Categories: Center for New Ventures and Entrepreneurship, Centers, Entrepreneurship, Featured Stories, Management, Mays Business, News, Texas A&M

Texas A&M University is tied with the University of Michigan for having the most graduates currently serving as CEOs of Fortune 500 companies, according to a new Fortune magazine study.

With four former students serving as CEOs of some of the largest companies in the United States, Texas A&M has the most of any university in Texas and is only matched by the University of Michigan. Other schools on the Fortune list include Cornell University and Harvard University, both with three CEO graduates.

Texas A&M also is the only Texas school in the survey with a CEO on Fortune’s Top Ten list. Darren Woods, CEO and chairman of Exxon Mobil, studied electrical engineering at Texas A&M and is a 1987 graduate. His wife, Kathryn Woods, is also a 1987 Texas A&M graduate who earned a degree in accounting from Mays Business School.

This year’s Fortune list also includes Bruce D. Broussard, CEO of Humana, Class of 1984; David M. Cordani, CEO of Cigna, Class of 1988. Both Broussard and Cordani earned degrees in accounting from Mays Business School.

“Texas A&M has always been committed to developing leaders of character and the mission of Mays Business School is to develop transformational leaders,” says James Benjamin, head of the department of accounting at Mays Business School. “Beyond that, accounting is often referred to the language of business and graduates are well positioned for success is all aspects of organizations. Both Mr. Broussard and Mr. Cordani worked as auditors with major public accounting firms and became CPA’s before transitioning to the corporate world. Many believe that the discipline and work ethic required in public accounting provides good preparation for leadership roles in business.”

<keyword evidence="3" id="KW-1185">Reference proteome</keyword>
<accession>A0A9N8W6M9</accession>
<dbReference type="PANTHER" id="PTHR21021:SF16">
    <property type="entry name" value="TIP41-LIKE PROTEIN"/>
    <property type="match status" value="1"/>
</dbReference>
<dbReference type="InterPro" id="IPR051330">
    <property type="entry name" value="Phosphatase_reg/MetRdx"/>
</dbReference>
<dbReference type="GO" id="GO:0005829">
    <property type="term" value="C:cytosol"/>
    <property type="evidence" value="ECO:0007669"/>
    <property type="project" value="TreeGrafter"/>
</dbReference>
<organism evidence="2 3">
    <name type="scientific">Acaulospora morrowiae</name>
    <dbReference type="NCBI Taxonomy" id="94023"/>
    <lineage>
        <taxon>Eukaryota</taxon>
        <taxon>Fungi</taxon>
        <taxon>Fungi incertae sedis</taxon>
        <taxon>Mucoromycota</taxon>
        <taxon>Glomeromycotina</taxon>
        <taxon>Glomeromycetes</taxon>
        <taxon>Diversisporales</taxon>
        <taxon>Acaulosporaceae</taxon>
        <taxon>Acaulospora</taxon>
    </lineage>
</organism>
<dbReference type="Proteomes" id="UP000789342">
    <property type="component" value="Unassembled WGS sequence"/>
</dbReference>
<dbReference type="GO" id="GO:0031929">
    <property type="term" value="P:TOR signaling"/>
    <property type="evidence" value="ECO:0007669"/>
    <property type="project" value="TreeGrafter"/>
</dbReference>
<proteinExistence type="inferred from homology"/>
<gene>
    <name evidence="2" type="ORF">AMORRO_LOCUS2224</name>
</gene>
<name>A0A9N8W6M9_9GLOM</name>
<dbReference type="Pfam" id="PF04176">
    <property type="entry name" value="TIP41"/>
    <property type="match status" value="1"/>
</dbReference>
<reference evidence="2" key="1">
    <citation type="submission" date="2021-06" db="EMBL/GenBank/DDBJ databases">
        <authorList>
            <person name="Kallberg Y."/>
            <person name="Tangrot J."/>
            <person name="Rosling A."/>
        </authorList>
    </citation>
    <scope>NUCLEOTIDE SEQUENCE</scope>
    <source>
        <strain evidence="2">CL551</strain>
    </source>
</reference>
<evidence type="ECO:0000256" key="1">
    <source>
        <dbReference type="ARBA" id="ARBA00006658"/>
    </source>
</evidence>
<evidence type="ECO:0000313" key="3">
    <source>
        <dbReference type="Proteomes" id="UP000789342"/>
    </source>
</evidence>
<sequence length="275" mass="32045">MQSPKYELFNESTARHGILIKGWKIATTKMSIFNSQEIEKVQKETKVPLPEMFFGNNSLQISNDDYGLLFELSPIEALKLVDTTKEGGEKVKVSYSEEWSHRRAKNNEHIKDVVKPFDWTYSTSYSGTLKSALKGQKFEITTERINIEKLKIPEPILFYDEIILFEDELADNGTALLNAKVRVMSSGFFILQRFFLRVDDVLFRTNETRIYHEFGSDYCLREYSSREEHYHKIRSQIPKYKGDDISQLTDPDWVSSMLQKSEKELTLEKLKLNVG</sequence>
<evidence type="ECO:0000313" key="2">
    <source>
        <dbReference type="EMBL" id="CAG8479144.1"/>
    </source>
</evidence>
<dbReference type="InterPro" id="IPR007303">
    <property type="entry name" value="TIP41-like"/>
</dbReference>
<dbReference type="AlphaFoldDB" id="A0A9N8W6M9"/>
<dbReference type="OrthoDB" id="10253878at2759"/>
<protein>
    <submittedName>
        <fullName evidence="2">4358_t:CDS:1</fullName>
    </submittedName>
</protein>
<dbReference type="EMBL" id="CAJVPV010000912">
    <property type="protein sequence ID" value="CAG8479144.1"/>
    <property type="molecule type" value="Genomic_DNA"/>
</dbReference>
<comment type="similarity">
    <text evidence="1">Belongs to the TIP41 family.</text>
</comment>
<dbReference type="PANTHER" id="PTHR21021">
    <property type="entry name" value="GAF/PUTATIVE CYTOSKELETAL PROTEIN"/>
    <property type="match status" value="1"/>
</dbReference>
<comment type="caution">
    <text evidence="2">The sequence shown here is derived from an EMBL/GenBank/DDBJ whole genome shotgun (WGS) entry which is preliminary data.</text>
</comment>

Not included in this year’s survey is Jeff Miller, who was recently appointed as president and CEO of Halliburton Co.  Miller received an MBA from Mays Business School in 1988.

Read more here: http://today.tamu.edu/2017/07/05/texas-am-heads-fortune-magazine-ceo-list/

Categories: Accounting, Alumni, Departments, Entrepreneurship, Featured Stories, Former Students, Mays Business, MBA, News, Texas A&M

Tips for the academic leader — and those who aspire to be one — on how to cultivate donors

Eli Jones, business dean at Texas A&M, speaks at a corporate-relations event. His advice regarding donors: “Get to know their hearts. What is it they’re intending to do?”

The Chronicle of Higher Education

Phil Bailey had a less than favorable idea of fund raising when he became dean of the College of Science and Mathematics at California Polytechnic State University at San Luis Obispo in 1983, a time when the university was just starting to solicit donations. To him, asking donors for money seemed intrusive and unwanted, “like those calls you get while you’re trying to eat dinner.”